The difficulty has little to do with a mutual incornprehension between men and women ~~ ‘Laura understands Rob only too well.‘ reckons llornby ~- rather the crux of the matter is in Rob‘s chronic inability to settle down. Not because he doesn't want to. but because he does not know what he wants. His problem is not one of vaulting ambition. but of terminal indecision. ‘He wants to keep his options open.‘ says Homby. ‘He'd rather spend his whole life waiting for tomorrow to come than think about what is happening now.‘
Sound familiar“? The beauty of High Fidelity lies in its universality. Everyone can recognise little bits of themselves and their own lives in it. At one point a reporter asks Rob his girlfriend's name:
‘Umm . . . Laura.‘
‘Just . . . Lydon.‘
The pauses mark out the cosy familiarity of long term lovers, as natural as breathing and as close and cosy as a double duvet. Just watch out for those bedbugs.
High l'i'tlelily by Nir‘k llonrby is pub/is/ml by (iii/limit at £14.99 on Thurs 6 April.
It had to happen: the first travel book on the Internet has hit the shelves. It’s a sort of Rough Guide to Cyberia, a travelogue for wannabe net-heads, written in a pop-culture style that perfectly mimics the on-line digressions and ellipses of your average young Internet user.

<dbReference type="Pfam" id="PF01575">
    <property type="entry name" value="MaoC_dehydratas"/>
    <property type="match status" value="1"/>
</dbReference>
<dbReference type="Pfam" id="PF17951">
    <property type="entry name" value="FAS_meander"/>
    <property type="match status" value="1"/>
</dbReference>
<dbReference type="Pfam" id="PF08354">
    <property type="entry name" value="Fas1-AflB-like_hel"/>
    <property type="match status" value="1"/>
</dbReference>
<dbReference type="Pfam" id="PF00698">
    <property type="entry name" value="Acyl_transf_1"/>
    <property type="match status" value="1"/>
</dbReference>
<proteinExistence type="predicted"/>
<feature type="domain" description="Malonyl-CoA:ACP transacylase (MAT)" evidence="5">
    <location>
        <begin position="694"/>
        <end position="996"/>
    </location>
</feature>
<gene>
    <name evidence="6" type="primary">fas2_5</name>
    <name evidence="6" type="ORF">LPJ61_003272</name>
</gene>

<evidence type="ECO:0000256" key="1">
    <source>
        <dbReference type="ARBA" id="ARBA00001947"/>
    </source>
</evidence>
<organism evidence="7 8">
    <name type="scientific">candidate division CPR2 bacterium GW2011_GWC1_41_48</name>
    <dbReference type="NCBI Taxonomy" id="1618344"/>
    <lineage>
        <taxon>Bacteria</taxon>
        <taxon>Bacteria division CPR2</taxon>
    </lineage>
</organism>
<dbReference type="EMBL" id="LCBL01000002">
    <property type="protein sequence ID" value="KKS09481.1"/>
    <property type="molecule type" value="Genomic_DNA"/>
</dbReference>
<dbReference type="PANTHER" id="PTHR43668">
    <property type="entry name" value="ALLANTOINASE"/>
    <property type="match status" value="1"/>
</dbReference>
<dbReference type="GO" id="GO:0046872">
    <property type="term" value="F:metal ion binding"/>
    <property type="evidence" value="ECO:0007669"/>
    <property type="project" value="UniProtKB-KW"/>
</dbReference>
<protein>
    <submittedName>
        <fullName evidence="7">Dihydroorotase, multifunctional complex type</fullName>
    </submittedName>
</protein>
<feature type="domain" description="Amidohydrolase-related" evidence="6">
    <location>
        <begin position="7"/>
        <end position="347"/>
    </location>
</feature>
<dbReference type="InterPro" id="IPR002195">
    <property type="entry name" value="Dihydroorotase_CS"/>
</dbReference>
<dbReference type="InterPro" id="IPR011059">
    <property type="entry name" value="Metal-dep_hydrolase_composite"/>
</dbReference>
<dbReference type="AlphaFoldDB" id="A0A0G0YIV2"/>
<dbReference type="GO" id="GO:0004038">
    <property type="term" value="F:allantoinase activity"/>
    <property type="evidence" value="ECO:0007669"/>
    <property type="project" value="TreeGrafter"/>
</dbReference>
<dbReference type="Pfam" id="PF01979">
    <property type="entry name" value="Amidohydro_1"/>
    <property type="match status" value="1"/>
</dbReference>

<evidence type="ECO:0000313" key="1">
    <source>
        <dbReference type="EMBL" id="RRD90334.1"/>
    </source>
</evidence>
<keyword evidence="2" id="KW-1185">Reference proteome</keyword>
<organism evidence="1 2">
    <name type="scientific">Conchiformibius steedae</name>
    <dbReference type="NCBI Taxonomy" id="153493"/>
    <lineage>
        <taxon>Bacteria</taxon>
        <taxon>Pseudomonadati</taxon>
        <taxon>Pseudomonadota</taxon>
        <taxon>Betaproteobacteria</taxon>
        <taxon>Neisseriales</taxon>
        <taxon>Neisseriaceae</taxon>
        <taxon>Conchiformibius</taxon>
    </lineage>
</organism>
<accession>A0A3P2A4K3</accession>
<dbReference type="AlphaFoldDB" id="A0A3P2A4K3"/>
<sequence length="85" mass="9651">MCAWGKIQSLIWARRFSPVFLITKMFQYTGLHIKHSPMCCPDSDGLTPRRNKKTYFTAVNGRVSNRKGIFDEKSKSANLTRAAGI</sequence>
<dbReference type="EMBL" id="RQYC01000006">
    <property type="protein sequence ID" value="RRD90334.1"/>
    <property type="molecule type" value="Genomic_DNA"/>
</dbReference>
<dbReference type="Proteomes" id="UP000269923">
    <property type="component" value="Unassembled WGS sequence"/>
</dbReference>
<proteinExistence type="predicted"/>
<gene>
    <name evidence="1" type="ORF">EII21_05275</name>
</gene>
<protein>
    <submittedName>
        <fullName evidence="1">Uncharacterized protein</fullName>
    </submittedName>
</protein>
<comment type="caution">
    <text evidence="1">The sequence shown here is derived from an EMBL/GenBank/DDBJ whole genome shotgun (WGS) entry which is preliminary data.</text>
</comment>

‘I’m writing for media junkies everywhere,’ says j.c. hertz, the woman with the Impressiver apposite name for an Internet junkie. ‘I started writing as a rock critic for my local alternative weekly in Boston. When I stumbled onto the net I thought it was so bizarre and fantastic that I had to write about it because it was every bit as outlandish as the rock scene I was covering, only there wasn’t a crowd of
‘- .- ' parallels to truisms about
hertz the net-junkie
journalists there. So it was a good place to poke around, be curious and
And poke around she does. Into pyrotechnics user groups where kids swap stories about the big bangs they have created. Into Multi User Dungeons or MUDs where you create your own character and wander around a virtual Dungeons and Dragons game. Into flame wars, where name-calling has been developed into a fine art and SIIDDTIIIG IS DDIIE III UPPER CASE. Into a gay sex talking shop where she passes for a guy and has a homo-erotic bath with another
Which is a fascinating tour. But the very vastness of the Internet is a severely restricting factor, as hertz agrees: ‘I think there are so many
psychedelics on the net. It really depends on who you are, what state of
mind you are in when you go on the net. It’s like the proverbial elephant: Depending on what part of it you’re feeling up it’s going to be completely different.’
‘Ihe part that hertz is feeling up is where 12-21-year-old boys are playing. Which reinforces the media stereotype of your average Internet surfer: spotty, nerdy and anally retentive.
‘I think that’s why it is interesting that I was the person who wrote this book,’ counters hertz. ‘l’m not the typical net user. I’m female for one. And I was into punk before I was into the net. It really contradicts the whole net demographics, which Is perfect because I’m looking at it as a complete outsider.’ And as a complete outsider, she has written an enjoyable and engrossing read. (Thom Dibdin) Surfing On The Internet - A let-Head’s Adventures Dn-Line, Abacus, £9.99.